School councils and boards
The council or board of a public school works with the school community to achieve the best outcomes for students.
It plays an important role in contributing to good school governance so that school resources are used efficiently, and community expectations and the school’s priorities reflect the needs of students.
The functions of councils and boards are covered by legislation and include both approval and advisory roles. Some of the matters councils and boards may make decisions on include:
- fees and charges
- book lists
- dress codes.
Councils and boards make these decisions with the principal and others relevant decision makers who ensure the decisions adhere to legislative and policy requirements.
Principals may also seek the advice of councils or boards to inform themselves before making management decisions. Council and board members have the right to understand the principal’s decisions (except where they involve confidential information and decisions about people or families).
The council or board does not intervene in the control or management of the school. This is the role of the principal.
- Types of councils and boards
- Being a council or board member
- Councils, boards and Parent and Citizens’ Associations (P&Cs) working together
- New council or board member induction
- Support and advice
There are 2 types of school councils or boards: incorporated and unincorporated.Most schools have an unincorporated council or board.
For advice on the roles and responsibilities of a school council and board, membership, induction and procedures for conducting elections and meetings, refer to the Public school councils and boards information package.
Unincorporated council or board
An unincorporated council or board uses approved terms of reference to define its way of working and to meet the requirements of the legislation. Schools can access a Model terms of references for unincorporated councils and boards.
For more information on unincorporated councils and boards, refer to the Unincorporated school councils and boards information sheet.
Incorporated council or board
An incorporated council or board must have a constitution which defines its rules and way of working. The constitution meets legislative requirements and includes advice on the roles of office bearers, meetings and proceedings, management of finances, disputes and mediation, legal responsibilities, induction and requirement to obtain insurance.
For more information on incorporated councils and boards, refer to the Incorporated school councils and boards information sheet.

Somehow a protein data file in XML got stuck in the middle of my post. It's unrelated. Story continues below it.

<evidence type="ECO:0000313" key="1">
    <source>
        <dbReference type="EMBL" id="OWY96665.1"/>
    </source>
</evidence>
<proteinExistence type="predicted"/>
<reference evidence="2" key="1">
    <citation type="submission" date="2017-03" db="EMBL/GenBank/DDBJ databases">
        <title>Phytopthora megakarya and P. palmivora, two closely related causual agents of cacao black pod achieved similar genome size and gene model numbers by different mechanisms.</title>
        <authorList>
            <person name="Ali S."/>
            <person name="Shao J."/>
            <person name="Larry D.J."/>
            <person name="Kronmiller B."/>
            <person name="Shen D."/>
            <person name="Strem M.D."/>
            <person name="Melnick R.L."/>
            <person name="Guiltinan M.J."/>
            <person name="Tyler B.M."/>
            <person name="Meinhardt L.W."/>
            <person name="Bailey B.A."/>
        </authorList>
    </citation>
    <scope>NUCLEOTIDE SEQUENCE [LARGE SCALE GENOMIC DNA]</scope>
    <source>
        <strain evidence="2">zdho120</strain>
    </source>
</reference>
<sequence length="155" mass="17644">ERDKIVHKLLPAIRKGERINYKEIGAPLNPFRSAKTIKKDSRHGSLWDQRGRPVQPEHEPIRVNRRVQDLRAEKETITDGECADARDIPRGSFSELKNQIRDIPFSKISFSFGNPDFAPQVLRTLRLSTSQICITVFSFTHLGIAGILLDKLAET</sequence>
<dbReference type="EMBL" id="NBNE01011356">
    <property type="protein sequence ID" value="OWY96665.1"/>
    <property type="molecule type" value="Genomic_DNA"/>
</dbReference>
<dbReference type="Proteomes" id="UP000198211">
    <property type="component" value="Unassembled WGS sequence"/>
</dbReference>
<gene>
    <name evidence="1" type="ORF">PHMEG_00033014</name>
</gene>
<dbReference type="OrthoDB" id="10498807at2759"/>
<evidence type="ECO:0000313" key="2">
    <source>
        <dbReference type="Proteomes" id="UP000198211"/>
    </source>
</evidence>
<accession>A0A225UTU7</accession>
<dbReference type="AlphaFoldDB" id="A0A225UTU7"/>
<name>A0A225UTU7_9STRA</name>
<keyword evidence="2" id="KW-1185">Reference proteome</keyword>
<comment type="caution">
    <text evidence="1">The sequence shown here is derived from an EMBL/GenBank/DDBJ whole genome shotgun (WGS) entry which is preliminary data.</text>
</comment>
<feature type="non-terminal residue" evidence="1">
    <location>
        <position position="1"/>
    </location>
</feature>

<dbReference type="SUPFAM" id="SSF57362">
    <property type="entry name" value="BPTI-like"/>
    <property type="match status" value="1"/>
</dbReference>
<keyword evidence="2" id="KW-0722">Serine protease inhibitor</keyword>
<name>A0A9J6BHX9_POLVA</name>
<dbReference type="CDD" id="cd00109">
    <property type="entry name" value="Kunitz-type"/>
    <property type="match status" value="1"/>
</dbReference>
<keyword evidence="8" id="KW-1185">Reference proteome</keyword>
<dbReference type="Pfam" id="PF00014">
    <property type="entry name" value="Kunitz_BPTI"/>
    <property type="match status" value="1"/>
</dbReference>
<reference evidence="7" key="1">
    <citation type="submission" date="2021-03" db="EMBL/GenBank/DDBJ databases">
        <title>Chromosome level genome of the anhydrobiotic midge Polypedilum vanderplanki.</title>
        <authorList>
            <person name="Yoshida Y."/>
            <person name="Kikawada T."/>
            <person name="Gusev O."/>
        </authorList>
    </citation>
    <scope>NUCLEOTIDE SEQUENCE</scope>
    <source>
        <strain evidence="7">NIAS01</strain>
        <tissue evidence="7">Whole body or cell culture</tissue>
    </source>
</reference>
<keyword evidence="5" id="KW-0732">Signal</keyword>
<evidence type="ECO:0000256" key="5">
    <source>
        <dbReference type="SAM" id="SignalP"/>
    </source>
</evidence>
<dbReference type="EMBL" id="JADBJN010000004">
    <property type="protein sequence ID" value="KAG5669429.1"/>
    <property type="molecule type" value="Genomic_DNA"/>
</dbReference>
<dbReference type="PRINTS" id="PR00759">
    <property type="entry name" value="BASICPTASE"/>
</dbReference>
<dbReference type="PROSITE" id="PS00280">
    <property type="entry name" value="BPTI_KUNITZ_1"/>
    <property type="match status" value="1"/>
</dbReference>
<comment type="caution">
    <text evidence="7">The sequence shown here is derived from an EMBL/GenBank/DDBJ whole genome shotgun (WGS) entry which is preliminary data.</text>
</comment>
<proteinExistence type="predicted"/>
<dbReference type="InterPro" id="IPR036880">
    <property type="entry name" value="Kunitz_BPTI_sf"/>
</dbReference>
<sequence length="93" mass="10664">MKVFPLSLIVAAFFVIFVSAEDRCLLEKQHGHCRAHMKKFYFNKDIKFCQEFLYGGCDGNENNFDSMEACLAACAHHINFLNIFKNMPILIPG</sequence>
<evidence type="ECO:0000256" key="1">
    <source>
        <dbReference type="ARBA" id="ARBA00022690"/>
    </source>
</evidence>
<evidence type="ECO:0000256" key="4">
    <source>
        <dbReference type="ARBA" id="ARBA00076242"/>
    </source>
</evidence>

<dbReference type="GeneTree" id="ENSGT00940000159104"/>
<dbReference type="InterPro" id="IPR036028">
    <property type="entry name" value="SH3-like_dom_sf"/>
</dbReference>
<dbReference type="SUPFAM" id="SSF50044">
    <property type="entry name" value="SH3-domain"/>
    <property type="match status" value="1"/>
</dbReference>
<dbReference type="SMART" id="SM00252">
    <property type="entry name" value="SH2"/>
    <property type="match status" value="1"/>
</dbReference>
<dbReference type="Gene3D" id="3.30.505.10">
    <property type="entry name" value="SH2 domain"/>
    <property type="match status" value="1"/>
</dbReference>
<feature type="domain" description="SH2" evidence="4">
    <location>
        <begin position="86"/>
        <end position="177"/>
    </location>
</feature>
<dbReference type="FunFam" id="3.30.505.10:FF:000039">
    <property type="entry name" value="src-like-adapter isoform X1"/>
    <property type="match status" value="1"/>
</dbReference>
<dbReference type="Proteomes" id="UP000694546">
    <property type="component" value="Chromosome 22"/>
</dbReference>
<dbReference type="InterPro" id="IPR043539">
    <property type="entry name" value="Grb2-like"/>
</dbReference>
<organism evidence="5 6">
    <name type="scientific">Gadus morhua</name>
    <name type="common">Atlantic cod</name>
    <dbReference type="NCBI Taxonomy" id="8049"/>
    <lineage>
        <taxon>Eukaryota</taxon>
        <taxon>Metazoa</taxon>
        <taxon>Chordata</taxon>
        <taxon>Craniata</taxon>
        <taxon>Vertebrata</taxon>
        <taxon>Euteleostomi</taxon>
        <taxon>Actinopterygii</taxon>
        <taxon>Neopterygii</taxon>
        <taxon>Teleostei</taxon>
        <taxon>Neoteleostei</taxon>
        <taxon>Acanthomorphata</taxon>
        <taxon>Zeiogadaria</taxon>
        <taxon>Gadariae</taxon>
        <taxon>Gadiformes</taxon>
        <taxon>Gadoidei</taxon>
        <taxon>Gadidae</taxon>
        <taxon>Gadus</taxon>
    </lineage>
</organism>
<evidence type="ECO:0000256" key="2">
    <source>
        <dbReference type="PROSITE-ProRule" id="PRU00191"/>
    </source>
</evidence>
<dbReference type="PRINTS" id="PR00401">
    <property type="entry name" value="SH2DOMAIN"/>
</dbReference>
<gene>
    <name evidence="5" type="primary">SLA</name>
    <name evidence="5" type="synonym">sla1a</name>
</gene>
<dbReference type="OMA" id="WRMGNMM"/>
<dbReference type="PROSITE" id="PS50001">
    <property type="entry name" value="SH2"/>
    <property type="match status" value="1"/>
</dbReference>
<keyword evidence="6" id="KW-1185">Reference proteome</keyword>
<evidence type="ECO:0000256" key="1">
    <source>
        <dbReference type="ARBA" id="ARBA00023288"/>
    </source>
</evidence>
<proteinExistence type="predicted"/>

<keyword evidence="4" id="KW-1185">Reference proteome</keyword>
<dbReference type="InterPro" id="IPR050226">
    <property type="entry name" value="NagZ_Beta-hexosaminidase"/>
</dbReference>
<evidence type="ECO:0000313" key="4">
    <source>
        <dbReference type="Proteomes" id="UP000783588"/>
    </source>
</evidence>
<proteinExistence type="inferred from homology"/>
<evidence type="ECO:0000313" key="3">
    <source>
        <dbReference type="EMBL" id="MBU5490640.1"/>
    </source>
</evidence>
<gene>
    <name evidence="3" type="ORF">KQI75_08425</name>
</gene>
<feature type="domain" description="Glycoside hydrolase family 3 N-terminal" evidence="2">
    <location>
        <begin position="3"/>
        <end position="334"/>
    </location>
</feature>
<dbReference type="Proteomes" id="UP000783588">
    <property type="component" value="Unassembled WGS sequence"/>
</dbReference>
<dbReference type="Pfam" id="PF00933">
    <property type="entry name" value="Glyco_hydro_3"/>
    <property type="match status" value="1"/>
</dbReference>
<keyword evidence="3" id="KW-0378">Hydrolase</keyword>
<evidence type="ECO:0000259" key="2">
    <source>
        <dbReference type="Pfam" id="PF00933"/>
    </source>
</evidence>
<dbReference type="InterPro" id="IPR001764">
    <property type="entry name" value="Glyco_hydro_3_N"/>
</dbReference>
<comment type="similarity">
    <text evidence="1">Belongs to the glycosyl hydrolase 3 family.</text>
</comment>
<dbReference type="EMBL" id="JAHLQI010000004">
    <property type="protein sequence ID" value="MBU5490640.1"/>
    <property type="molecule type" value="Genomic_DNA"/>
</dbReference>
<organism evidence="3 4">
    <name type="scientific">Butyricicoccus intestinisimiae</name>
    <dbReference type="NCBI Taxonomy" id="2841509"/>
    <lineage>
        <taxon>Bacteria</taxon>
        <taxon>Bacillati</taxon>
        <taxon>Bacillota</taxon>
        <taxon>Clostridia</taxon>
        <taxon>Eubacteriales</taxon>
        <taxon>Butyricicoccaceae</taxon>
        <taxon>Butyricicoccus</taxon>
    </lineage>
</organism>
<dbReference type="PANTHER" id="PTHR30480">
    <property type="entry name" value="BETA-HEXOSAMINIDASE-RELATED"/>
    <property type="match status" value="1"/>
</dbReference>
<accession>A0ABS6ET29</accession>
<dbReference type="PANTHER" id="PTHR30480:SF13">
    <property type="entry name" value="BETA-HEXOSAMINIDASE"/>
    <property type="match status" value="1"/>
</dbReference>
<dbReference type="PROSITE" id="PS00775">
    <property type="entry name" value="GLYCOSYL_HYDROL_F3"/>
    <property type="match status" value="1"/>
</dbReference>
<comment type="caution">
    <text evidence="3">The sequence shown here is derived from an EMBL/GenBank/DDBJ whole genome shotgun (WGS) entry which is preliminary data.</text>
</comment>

Being a member of a council or board is an important and rewarding role that contributes greatly to the success of a school.
- the principal
- students (who are 15 years, or will reach that age during the year)
- community members who can lend their skills and expertise to the school.
Parents, students (where relevant) and community members must form the majority.
The principal seeks nominations for members when a vacancy occurs on a council or board. The term for which members sit on a council and board is determined by each school council or board in accordance with legislation.
All council and board members are obliged to act in the best interests of the school and its students.
There are also criminal history screening requirements for parents and community members. For more information, refer to Nationally Coordinated Criminal History Check (NCCHC) for council or board members.
Councils and boards seek to be representative of the school community.
Having quality members is a critical part of establishing and maintaining a successful council or board. Schools should have broad networks to ensure a wide variety of people are considered.
Ensuring diversity on councils and boards contributes to effective school governance, and leads to better-informed decision-making, new ideas, opinions, solutions and stronger connections with the school community.
In determining the balance between categories of members, school councils and boards consider the school’s student population and the social, cultural, lingual, economic or geographic factors that may be relevant.